“God has not given us a spirit of fear and timidity, but a spirit of power, love, and self discipline.” (2 Timothy 1:7 NLT)
Why does God want us to live at peace with everyone? Because unresolved conflict has three devastating effects in your life.
First, it blocks your fellowship with God. When you’re out of whack with others, you can’t be in harmony with God. When you’re distracted, when you’re in conflict with other people, you cannot have a clear connection with God. 1 John 4:20 says, “If someone says, ‘I love God,’ but hates a Christian brother or sister, that person is a liar” (NLT).
Second, unresolved conflict blocks your prayers. Over and over again the Bible says that where there is conflict and sin and disharmony in your life, your prayers are blocked.
Third, unsolved conflict blocks your happiness. You cannot be happy and in conflict at the same time. When conflict comes in the front door, happiness goes out the back.
So, don’t you want to get rid of the conflict in your life? The starting point of resolving any conflict is to take the initiative. Don’t wait for others to come to you; go to them. You be the peacemaker.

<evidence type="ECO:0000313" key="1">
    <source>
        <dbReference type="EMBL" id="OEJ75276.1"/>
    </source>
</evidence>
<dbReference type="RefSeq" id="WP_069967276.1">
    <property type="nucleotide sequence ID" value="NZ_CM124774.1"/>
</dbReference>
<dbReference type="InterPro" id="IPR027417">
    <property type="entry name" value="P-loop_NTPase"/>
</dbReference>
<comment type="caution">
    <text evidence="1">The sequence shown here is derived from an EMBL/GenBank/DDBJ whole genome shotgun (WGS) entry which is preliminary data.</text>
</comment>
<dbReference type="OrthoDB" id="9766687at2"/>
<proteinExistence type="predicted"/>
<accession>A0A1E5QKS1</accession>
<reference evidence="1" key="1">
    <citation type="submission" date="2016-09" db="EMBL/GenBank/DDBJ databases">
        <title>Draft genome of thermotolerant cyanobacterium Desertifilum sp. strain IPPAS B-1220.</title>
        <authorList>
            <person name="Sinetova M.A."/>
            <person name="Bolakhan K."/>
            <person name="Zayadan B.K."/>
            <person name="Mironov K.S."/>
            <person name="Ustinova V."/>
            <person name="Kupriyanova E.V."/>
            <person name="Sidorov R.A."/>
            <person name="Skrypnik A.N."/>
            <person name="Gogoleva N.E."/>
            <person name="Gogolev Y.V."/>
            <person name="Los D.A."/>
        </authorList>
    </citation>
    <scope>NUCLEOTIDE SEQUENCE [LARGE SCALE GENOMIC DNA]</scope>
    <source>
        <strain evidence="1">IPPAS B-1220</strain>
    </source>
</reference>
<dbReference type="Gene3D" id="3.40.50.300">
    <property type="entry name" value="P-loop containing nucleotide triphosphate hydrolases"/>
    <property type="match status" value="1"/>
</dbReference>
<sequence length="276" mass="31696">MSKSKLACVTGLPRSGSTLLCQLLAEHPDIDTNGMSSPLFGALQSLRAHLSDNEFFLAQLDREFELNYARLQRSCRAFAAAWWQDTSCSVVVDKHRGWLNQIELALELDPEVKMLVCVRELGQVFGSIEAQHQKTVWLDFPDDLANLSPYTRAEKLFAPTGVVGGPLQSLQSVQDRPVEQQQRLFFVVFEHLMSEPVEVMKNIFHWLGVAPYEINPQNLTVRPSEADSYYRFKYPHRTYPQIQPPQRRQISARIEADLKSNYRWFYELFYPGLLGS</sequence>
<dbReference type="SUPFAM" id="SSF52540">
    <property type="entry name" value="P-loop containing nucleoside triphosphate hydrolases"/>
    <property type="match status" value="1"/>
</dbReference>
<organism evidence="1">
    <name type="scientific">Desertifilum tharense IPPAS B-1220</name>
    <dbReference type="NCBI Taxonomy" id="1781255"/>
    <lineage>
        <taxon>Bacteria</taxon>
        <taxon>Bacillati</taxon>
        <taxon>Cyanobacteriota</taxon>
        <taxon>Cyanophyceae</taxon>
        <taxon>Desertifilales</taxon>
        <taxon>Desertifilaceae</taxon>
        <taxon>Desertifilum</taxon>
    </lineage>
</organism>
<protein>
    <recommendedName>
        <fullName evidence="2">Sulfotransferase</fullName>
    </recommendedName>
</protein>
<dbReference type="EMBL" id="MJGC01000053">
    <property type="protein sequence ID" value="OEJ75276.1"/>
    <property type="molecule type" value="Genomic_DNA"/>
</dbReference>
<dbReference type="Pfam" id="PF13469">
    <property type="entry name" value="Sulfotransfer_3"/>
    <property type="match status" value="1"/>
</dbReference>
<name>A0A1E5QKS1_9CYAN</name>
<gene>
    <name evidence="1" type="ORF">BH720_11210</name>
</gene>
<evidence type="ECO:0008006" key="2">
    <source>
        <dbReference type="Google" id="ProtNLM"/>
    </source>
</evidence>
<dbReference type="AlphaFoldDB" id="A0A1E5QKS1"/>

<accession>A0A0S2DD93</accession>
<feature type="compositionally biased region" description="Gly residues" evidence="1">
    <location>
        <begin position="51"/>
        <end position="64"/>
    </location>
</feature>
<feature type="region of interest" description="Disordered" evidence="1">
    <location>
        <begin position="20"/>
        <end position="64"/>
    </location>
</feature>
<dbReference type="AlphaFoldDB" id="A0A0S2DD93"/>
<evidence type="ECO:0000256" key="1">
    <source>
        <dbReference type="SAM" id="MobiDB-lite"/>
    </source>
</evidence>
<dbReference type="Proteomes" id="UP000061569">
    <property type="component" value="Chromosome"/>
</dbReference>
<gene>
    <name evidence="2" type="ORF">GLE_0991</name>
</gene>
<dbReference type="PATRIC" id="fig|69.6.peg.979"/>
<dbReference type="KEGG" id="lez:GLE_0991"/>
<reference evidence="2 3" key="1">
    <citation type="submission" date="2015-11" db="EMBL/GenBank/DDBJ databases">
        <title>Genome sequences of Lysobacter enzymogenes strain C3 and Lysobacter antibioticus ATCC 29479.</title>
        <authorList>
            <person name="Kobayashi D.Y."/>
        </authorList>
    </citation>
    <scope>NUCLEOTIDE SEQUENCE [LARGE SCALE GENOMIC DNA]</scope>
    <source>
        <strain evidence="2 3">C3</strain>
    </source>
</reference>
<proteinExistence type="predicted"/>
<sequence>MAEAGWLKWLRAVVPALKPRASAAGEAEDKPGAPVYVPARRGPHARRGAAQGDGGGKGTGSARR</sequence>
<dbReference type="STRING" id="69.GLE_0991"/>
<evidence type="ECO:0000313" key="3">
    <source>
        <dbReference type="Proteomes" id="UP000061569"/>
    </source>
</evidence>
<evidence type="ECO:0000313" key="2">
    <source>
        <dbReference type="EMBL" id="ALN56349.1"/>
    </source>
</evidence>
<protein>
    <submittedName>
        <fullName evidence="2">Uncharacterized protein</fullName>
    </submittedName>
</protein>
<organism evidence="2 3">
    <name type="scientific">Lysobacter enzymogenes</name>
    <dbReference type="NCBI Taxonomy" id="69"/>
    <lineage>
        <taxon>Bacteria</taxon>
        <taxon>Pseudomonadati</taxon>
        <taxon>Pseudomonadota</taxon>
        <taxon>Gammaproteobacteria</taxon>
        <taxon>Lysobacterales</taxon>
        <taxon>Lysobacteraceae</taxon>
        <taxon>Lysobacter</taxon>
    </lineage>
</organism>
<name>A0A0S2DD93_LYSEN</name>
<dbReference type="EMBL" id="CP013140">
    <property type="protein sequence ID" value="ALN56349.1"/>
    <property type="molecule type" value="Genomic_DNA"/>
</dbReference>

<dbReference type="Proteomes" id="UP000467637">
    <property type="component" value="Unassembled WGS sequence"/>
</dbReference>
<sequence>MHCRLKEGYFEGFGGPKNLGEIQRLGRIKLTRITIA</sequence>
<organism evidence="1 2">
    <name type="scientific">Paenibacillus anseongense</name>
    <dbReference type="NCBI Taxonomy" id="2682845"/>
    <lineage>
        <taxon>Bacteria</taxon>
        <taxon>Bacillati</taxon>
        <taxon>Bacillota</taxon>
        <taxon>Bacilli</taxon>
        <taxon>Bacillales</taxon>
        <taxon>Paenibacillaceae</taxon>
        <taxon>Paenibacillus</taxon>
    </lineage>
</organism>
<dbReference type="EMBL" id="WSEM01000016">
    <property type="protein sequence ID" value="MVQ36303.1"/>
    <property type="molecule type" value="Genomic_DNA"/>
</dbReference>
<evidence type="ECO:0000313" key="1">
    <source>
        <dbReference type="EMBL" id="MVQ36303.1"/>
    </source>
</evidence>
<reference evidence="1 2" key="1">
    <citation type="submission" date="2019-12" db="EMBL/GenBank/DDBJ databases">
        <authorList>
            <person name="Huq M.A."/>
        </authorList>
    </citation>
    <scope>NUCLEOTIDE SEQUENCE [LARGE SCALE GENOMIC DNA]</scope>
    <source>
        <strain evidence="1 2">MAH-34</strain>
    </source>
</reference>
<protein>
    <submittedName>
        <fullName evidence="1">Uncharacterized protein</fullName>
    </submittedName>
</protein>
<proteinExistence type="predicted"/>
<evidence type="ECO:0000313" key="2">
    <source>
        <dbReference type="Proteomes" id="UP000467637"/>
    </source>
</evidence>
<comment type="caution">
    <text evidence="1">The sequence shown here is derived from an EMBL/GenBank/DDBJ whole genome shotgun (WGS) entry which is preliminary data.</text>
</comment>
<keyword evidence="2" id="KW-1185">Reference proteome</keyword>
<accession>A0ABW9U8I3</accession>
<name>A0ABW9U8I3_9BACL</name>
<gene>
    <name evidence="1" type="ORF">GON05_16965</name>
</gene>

Don’t ignore the conflict. Don’t deny the conflict. Don’t push the conflict under the carpet.
Have you heard the expression, “Time heals everything?” That’s a bunch of bologna. Time heals nothing! If time heals everything, you wouldn’t ever need to see the doctor.
Actually, time makes things worse. When you’ve got an open wound and you don’t deal with it, it festers. Anger turns to resentment, and resentment turns to bitterness.
The conflict is not going to resolve itself. You’ve got to intentionally deal with it.
Only courageous people resolve conflict. Maybe the most courageous thing you can do is face an issue that you’ve been ignoring for a long time in your marriage, or with your kids, or with your employees, or your boss, or whoever.
Where do you find the courage to face it? You get it from God.
The above 2 Timothy 1:7 passage means if you let God’s Spirit fill your life, you’re going to be filled with power, love, and self-discipline. And God’s love overcomes fear.
When your love is greater than your fear, you’ll do things you’re afraid to do. That’s called courage. When you’re filled with God’s love, you’ll also be filled with love for that person who is irritating you or that person you’re in conflict with.
Think About It
- What are you pretending is not a problem in your relationships? Money? Trust? In-laws? Family? Children? Communication? Values? Work schedule?
- What will you do today to take the initiative to resolve those conflicts?